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A Chinese Version of the City of Hope Quality of Life–Ostomy Questionnaire: Validity and Reliability Assessment

Gao, Wenjun MSN, RN; Yuan, Changrong PhD, RN; Wang, Jichuan PhD; Du, Jiarui MD; Wu, Huiqiao MD; Qian, Xiaojie BSN, RN; Hinds, Pamela S. PhD, RN, FAAN

doi: 10.1097/NCC.0b013e3182479c59
Articles

Background: The City of Hope Quality of Life–Ostomy Questionnaire is a widely accepted scale to assess quality of life in ostomy patients. However, the validity and reliability of the Chinese version (C-COH) have not been studied.

Objective: The objective of the study was to assess the validity and reliability of the C-COH among ostomy patients sampled from Shanghai from August 2010 to June 2011.

Methods: Content validity was examined based on the reviews of a panel of 10 experts; test-retest was conducted to assess the item reliabilities of the scale; a pilot sample (n = 274) was selected to explore the factorial structure of the C-COH using exploratory factor analysis; a validation sample (n = 370) was selected to confirm the findings from the exploratory study using confirmatory factor analysis (CFA). Statistical package SPSS version 16.0 was used for the exploratory factor analysis, and Amos 17.0 was used for the CFA.

Results: The C-COH was developed by modifying 1 item and excluding 11 items from the original scale. Four factors/subscales (physical well-being, psychological well-being, social well-being, and spiritual well-being) were identified and confirmed in the C-COH The scale reliabilities estimated from the CFA results for the 4 subscales were 0.860, 0.885, 0.864, and 0.686, respectively.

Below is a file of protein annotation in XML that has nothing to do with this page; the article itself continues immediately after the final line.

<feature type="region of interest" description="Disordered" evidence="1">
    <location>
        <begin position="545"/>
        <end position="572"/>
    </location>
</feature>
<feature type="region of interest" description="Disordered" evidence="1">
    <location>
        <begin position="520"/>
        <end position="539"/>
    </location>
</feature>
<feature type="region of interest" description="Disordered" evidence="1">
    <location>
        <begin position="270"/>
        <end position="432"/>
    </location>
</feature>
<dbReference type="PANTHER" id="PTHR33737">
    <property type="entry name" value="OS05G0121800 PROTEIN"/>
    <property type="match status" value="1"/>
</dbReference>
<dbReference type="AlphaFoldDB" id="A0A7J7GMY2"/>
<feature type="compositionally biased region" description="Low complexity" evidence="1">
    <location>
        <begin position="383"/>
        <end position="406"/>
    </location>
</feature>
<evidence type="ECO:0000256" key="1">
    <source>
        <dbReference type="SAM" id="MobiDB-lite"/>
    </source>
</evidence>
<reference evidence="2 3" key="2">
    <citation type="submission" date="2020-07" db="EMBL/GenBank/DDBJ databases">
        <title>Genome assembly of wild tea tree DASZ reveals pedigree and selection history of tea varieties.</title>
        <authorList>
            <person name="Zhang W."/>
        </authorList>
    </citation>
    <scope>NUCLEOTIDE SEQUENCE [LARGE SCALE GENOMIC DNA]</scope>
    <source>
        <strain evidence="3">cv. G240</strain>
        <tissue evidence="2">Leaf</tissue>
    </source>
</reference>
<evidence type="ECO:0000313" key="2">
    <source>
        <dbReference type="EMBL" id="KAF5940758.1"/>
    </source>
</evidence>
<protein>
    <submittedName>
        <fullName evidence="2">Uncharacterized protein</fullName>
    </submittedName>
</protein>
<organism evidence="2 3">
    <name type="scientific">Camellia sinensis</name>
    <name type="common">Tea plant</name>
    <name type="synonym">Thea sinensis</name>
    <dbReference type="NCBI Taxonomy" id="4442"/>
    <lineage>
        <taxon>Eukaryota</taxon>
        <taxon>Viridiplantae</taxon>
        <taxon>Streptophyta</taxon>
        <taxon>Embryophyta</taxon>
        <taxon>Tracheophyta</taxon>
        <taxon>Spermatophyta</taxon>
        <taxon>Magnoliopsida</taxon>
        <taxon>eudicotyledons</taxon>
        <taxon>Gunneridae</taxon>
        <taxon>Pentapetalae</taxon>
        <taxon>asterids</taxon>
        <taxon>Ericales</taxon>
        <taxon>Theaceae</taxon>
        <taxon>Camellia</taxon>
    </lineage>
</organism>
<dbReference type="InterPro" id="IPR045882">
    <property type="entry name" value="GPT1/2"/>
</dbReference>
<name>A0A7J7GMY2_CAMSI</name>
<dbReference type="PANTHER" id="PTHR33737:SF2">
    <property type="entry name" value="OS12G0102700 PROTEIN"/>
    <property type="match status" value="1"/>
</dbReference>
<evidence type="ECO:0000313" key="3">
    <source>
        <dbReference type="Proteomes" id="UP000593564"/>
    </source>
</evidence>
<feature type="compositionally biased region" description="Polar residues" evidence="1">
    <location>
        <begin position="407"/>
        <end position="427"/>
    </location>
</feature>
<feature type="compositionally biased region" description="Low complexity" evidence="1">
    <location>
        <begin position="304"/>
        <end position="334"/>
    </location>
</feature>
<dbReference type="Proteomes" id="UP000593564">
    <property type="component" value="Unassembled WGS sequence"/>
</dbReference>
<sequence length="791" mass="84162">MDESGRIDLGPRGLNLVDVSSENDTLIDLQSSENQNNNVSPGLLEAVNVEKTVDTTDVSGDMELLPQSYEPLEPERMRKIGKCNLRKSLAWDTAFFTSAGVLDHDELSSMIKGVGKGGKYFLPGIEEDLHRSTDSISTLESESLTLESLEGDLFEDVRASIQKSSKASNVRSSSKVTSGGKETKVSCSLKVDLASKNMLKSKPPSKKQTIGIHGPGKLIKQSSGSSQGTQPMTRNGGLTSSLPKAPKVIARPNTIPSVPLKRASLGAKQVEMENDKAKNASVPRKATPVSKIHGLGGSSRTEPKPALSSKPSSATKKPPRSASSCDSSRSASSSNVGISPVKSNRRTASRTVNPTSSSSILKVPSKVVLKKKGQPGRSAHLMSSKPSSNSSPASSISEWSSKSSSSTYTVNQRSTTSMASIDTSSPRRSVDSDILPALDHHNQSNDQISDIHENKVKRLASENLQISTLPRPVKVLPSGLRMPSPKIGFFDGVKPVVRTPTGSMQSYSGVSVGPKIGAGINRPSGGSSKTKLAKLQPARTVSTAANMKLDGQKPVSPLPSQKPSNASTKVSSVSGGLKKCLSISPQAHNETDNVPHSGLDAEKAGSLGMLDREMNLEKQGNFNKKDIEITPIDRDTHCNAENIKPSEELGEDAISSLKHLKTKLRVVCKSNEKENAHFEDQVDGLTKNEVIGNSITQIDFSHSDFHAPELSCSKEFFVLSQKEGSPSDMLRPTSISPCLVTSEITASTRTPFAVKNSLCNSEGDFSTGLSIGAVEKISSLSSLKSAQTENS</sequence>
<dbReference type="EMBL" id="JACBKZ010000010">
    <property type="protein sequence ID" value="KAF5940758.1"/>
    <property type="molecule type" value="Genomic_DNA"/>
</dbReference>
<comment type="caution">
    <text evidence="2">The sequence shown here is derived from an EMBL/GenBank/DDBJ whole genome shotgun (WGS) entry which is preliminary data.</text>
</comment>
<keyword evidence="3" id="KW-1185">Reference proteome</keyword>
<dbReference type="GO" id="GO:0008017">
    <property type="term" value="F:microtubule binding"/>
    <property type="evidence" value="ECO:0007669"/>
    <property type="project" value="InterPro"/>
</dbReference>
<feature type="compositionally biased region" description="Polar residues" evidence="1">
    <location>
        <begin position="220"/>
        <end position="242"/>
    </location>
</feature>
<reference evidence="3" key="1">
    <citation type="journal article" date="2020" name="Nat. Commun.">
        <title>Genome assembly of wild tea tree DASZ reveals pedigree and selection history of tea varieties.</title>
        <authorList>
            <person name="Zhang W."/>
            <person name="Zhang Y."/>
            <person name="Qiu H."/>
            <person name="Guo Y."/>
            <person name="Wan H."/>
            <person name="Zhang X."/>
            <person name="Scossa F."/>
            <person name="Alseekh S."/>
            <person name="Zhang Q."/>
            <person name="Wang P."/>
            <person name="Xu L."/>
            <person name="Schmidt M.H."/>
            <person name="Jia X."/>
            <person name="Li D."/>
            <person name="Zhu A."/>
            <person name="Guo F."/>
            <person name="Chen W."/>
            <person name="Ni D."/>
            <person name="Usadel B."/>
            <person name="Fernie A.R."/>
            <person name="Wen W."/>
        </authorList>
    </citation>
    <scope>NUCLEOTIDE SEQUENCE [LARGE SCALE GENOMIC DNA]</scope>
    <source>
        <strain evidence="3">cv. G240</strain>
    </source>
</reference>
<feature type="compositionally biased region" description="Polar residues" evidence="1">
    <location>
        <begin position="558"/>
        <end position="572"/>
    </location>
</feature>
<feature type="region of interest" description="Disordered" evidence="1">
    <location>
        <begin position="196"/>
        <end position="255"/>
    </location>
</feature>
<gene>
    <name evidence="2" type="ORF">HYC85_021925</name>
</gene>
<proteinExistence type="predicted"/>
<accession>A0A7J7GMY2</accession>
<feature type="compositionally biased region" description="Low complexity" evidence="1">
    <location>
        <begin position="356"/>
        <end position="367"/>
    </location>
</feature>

Conclusions: Findings support the reliability and validity of the C-COH.

Implications for Practice: The C-COH could be a useful measure of the level of quality of life among Chinese patients with a stoma and may provide important intervention implications for healthcare providers to help improve the life quality of patients with a stoma.

Author Affiliations: College of Nursing, Second Military Medical University, Shanghai, China (Ms Gao and Dr Yuan); Children’s Research Institute, Children’s National Medical Center, School of Medicine, The George Washington University, Washington, DC (Dr Wang); Department of Neurosurgery, Jinshan Hospital Affiliated to Fudan University, Shanghai, China (Dr Du); College of Medicine, Second Military Medical University, Shanghai, China (Dr Wu); Department of General Surgery of Changzheng Hospital, Shanghai, China (Ms Qian); and Department of Nursing Research and Quality Outcomes and Clinical and Community Research Center, Children’s National Medical Center, School of Medicine, The George Washington University, Washington, DC (DrHinds).

Dr Yuan is the principal investigator and mentor of this research project who was responsible for the entire study design and critical revisions to the manuscript; Dr Hinds supervised the study design and performed critical revisions of the article; Ms Gao performed the data collection, data analysis, and the drafting of the manuscript. Dr Wang helped with data reanalysis and performed critical revisions of the article; Dr Du, Dr Wu, and Ms Qian assisted in data collection and manuscript drafting.

This research was supported by the Natural Science Grant of Shanghai, China (project number 11ZR1447200).

The authors have no conflicts of interest to disclose.

Correspondence: Changrong Yuan, PhD, RN, College of Nursing, Second Military Medical University, 800 Xiangying Rd, Shanghai 200433, China (yuancr510@yahoo.com.cn).

Accepted for publication December 20, 2011.

© 2013 Lippincott Williams & Wilkins, Inc.